the preceding year. For the same
period its expenses were $687,378
against $820,163. The company de
clared dividends for ten months in
1884 of $1,440,315 against § 1,051,479
for the preceding year. In the former
year the dividends came very near to
50 per cent of the total earnings ; in the
last ten months of 1884 the dividends
were nearly three-fourths of the earn
ings. For the capital actually paid in
the dividends are monstrous. The
users of the telephones can reckon
that 70 per cent of all the moneys
which they pay to the parent company
arc for dividends on inflated stock ,
without ; : ny just consideration. "
A Remarkable River.
Endeavors were recently made to
explore the remarkable River Reka ,
which rises in the Austrian Province
of Carniola and disappears in a scries
of caves known as the Karst Caverns.
At a spot some twenty miles distant a
stream called the Tiniavo pours out of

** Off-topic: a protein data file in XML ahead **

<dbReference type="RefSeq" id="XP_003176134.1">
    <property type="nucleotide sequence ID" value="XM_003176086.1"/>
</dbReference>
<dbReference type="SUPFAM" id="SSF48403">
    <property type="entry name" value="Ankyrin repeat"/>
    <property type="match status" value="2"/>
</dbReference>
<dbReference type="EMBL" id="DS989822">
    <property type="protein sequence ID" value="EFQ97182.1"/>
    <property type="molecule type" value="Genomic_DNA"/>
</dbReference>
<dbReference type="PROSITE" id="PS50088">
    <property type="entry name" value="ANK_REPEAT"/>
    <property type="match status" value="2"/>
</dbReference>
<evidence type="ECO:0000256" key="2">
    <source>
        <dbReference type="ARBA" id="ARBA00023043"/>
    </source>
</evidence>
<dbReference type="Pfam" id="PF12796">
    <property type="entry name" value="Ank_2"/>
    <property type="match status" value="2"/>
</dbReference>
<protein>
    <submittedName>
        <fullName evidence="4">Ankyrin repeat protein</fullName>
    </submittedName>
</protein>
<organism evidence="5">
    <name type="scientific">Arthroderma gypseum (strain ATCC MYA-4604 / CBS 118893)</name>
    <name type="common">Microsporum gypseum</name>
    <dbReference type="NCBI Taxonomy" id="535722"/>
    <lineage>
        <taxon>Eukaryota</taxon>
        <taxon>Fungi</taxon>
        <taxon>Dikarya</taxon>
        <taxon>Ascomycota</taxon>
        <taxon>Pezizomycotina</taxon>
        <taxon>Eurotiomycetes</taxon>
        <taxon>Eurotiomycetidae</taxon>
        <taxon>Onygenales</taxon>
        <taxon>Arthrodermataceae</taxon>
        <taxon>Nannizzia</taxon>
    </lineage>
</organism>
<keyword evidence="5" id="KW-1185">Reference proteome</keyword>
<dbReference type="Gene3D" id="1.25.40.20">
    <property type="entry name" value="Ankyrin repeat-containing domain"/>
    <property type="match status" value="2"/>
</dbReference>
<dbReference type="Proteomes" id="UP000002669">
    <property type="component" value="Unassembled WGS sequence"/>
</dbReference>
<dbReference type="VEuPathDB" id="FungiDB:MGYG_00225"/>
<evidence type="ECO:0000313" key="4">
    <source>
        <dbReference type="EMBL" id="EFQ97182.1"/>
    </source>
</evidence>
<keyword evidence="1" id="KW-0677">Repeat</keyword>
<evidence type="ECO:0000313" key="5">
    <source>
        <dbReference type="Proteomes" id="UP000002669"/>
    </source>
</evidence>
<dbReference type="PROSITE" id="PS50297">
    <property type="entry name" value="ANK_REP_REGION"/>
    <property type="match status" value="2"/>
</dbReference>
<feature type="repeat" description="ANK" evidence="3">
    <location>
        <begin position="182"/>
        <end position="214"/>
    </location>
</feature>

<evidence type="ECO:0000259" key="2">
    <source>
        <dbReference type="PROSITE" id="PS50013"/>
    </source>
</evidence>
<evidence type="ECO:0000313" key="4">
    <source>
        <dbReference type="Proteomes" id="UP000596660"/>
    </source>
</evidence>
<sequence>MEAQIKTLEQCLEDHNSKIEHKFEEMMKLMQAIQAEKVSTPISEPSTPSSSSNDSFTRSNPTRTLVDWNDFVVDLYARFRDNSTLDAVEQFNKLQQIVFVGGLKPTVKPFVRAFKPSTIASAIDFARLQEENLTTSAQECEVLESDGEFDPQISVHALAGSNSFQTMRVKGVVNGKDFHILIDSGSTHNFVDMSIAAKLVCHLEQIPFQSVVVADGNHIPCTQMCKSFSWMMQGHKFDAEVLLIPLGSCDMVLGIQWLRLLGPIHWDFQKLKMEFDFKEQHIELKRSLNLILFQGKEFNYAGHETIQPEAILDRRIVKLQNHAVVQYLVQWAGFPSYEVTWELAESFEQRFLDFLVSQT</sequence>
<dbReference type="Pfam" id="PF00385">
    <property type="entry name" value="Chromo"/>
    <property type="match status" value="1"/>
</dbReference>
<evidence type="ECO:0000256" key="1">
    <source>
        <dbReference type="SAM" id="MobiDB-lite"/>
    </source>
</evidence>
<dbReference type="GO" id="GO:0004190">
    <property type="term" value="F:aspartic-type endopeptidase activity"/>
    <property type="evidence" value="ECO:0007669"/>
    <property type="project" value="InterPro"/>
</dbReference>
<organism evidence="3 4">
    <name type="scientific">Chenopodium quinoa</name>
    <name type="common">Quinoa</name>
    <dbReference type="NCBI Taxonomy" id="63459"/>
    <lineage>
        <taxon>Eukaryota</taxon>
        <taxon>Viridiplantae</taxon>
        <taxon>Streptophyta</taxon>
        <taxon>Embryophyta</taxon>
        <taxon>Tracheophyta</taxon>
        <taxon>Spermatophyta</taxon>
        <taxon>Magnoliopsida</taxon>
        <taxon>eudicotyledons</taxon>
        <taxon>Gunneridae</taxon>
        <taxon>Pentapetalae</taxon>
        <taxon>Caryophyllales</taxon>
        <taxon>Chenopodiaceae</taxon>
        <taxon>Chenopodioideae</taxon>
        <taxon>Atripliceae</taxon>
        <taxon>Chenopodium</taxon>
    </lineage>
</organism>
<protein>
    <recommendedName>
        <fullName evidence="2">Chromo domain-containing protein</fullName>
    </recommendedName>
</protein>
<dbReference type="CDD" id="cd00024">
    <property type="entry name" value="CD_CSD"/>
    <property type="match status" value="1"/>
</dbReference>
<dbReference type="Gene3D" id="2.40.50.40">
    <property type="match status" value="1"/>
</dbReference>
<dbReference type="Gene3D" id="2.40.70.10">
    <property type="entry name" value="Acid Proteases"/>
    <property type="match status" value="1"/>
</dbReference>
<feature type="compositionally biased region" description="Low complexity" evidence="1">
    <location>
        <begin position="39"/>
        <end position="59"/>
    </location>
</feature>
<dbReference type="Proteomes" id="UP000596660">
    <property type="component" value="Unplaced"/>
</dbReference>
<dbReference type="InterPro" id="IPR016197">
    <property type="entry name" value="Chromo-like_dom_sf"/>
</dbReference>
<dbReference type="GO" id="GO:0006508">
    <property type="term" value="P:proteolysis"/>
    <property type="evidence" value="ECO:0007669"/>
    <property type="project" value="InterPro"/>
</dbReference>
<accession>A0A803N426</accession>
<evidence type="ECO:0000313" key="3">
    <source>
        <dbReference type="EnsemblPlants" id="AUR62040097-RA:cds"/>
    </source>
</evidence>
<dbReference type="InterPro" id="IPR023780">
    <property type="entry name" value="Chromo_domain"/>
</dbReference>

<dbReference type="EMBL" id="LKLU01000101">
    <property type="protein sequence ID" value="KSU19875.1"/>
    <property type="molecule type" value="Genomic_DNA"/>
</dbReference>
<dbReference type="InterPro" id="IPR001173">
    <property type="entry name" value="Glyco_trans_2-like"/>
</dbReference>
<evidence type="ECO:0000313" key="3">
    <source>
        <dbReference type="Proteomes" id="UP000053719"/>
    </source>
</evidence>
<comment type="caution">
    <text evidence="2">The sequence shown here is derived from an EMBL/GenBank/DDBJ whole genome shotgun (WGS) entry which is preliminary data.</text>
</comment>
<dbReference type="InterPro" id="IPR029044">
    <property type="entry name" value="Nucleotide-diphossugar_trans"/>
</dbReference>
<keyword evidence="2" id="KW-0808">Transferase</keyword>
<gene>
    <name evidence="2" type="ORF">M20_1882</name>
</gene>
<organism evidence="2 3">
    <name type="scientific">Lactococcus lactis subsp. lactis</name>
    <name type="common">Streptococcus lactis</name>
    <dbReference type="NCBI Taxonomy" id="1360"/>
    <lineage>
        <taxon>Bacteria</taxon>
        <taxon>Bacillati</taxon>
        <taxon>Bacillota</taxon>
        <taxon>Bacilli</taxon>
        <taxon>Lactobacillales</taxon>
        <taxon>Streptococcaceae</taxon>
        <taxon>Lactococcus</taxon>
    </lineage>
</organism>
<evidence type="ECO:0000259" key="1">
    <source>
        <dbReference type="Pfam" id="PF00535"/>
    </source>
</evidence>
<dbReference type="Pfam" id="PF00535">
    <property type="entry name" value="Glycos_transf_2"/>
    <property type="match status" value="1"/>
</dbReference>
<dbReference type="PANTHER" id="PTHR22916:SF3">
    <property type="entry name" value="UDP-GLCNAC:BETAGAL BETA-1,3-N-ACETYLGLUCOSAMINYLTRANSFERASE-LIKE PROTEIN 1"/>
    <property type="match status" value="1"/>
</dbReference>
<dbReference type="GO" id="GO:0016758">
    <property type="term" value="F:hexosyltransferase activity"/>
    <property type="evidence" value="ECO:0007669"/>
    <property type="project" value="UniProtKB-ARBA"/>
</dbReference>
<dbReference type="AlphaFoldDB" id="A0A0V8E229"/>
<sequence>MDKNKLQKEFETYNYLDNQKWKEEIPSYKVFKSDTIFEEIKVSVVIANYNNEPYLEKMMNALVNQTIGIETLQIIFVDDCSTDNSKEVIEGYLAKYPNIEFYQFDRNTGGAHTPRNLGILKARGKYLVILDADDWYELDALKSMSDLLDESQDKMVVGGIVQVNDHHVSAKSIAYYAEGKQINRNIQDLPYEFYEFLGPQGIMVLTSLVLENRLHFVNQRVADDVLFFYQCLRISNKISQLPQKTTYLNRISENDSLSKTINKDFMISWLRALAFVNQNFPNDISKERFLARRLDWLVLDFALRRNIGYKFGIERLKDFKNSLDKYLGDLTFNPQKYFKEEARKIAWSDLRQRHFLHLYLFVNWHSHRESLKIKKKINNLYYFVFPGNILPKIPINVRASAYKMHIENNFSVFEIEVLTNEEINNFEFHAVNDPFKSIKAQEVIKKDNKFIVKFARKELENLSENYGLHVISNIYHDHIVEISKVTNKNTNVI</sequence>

p. hillside , and there is reason to be
lieve tluit this is identical with the
Reka , which thus Uows twenty miles
underground. The party engaged in
the recent explorations followed the
subterranean course of the Reka about
pne furlong , and passed six waterfalls ,
until they readied a seventh fall ,
which it was impossible to get over
without the construction of special ap
paratus , as the river has no bank at
that point. The explorers employed
the magnesium light to illuminate the
dark course of the stream. One of
the caverns through which it runs i.s
largo enough and lofty enough to hold
St. Peter's Cathedral , at Rome. SL
The Petrified Forest.
Visitors to the petrilied forest near
Corizo , on the Little Colorado , begin
to sec the signs of petrcfaction hours
before reaching the wonder. The road
ut a distance of ten miles from Corixo